SUMMARY OF THE INVENTION

Generally, the present invention provides methods and arrangements for storing executable instructions and other data in a memory. In one particular embodiment of the present invention, a microcontroller is configured and arranged to store the executable instructions and the other data in the memory using control signals. The microcontroller selectively adjusts a processing speed as a function of whether a storing mode of the microcontroller is active. A control arrangement is responsive to the microcontroller and is configured and arranged to modify the control signals for accessing the memory.

In another embodiment of the present invention, a data processing arrangement for storing executable instructions and other data in one memory includes a memory. The memory is responsive to control signals and is configured and arranged to store executable instructions and other data. A microcontroller is operatively coupled to the memory and is configured and arranged to selectively reduce a processing speed for storing the executable instructions and the other data in the memory. A control arrangement is responsive to the microcontroller and is configured and arranged to modify the control signals for accessing the memory for retrieving and storing the other data and for retrieving the program instructions.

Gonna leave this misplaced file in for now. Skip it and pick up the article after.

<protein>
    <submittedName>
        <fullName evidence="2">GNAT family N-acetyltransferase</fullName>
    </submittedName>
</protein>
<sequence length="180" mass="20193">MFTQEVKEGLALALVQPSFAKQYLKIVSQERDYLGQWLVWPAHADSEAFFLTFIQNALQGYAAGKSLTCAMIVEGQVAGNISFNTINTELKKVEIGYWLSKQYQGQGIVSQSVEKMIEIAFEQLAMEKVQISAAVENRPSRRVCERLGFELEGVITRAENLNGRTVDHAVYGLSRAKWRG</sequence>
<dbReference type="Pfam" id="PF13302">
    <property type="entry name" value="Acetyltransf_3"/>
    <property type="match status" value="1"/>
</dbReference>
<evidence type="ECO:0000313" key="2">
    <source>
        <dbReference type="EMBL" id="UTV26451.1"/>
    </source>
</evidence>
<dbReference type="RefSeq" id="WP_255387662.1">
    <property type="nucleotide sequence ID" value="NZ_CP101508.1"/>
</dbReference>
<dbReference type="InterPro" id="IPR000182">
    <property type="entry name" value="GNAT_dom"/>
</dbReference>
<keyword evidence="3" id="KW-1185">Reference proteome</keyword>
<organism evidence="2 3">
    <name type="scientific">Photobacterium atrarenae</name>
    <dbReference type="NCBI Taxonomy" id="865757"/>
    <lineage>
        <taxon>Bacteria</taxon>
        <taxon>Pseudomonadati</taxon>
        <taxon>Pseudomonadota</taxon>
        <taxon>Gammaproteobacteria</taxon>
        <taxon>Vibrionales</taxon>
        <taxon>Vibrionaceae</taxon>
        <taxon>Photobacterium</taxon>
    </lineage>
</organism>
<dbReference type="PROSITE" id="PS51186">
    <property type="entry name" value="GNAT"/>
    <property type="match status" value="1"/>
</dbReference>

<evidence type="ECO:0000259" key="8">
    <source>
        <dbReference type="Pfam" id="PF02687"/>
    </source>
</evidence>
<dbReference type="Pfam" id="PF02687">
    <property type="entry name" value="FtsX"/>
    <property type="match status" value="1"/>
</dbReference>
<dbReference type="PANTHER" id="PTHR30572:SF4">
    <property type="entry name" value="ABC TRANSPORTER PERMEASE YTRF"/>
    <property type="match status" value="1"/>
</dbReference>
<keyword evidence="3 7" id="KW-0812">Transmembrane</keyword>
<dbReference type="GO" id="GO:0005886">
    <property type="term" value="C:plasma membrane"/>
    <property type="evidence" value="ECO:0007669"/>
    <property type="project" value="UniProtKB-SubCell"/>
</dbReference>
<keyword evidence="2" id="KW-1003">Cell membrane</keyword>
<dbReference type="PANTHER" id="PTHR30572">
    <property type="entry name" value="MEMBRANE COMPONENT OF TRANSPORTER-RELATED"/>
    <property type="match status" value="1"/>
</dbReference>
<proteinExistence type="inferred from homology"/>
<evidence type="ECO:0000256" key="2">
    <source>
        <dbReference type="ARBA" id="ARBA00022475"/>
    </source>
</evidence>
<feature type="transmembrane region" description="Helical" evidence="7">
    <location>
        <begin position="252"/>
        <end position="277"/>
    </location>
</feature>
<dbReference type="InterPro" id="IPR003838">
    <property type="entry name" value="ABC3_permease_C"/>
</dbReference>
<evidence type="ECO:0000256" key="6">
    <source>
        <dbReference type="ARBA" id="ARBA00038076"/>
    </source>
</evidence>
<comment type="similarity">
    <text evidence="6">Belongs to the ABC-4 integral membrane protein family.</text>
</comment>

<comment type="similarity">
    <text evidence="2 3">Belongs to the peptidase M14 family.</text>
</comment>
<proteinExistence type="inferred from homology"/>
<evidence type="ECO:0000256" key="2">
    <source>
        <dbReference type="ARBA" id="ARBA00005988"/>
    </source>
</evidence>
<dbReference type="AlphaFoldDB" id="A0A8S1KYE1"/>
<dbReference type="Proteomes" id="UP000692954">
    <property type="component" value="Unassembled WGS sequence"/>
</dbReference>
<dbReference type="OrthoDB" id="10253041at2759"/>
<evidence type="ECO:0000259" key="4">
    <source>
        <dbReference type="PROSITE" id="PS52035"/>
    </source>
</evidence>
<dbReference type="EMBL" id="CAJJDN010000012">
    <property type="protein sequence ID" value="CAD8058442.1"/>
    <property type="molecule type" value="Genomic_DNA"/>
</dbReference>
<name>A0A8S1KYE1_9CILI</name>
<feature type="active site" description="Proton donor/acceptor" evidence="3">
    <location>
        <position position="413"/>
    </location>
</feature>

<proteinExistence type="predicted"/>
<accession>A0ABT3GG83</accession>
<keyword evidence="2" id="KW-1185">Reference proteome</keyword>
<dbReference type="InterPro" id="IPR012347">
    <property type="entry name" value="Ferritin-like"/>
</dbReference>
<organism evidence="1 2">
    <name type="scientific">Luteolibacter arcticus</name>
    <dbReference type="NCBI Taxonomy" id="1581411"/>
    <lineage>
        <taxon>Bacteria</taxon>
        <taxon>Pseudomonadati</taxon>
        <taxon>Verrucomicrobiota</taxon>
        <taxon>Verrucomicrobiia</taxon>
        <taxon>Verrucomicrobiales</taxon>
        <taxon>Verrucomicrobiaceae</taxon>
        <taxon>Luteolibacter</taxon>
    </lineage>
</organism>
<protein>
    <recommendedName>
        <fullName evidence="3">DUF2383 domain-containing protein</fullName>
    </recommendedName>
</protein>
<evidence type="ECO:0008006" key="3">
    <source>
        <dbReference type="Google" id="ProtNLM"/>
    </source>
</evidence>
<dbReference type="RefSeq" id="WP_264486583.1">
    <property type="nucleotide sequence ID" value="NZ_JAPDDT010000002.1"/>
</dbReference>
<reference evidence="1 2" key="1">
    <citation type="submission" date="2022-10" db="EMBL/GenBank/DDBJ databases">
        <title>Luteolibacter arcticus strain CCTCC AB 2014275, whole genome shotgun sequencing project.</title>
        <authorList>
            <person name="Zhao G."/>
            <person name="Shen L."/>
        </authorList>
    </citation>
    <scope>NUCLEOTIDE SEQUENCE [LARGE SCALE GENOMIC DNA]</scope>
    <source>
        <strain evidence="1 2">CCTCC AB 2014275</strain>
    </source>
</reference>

According to another embodiment of the present invention, the exchange of executable instructions and other data with one memory device is accomplished using a data processing method. The method includes detecting a desired operational mode of the memory. If the desired operational mode is a storage mode, a processing speed of a microcontroller is adjusted. The microcontroller is used to selectively store or retrieve at least one of the executable instructions and the other data using the memory device. This method may be performed, for example, by a data processing arrangement or a microcontroller arrangement.

The above summary of the invention is not intended to describe each disclosed embodiment of the present invention. This is the purpose of the figures and of the detailed description that follows.

BRIEF DESCRIPTION OF DRAWINGS

Other aspects and advantages of the present invention will become apparent upon reading the following detailed description and upon reference to the drawings in which:

FIG. 1 is a block diagram of an example system according to an embodiment of the present invention;

FIG. 2 is a block diagram of an example system according to another embodiment of the present invention;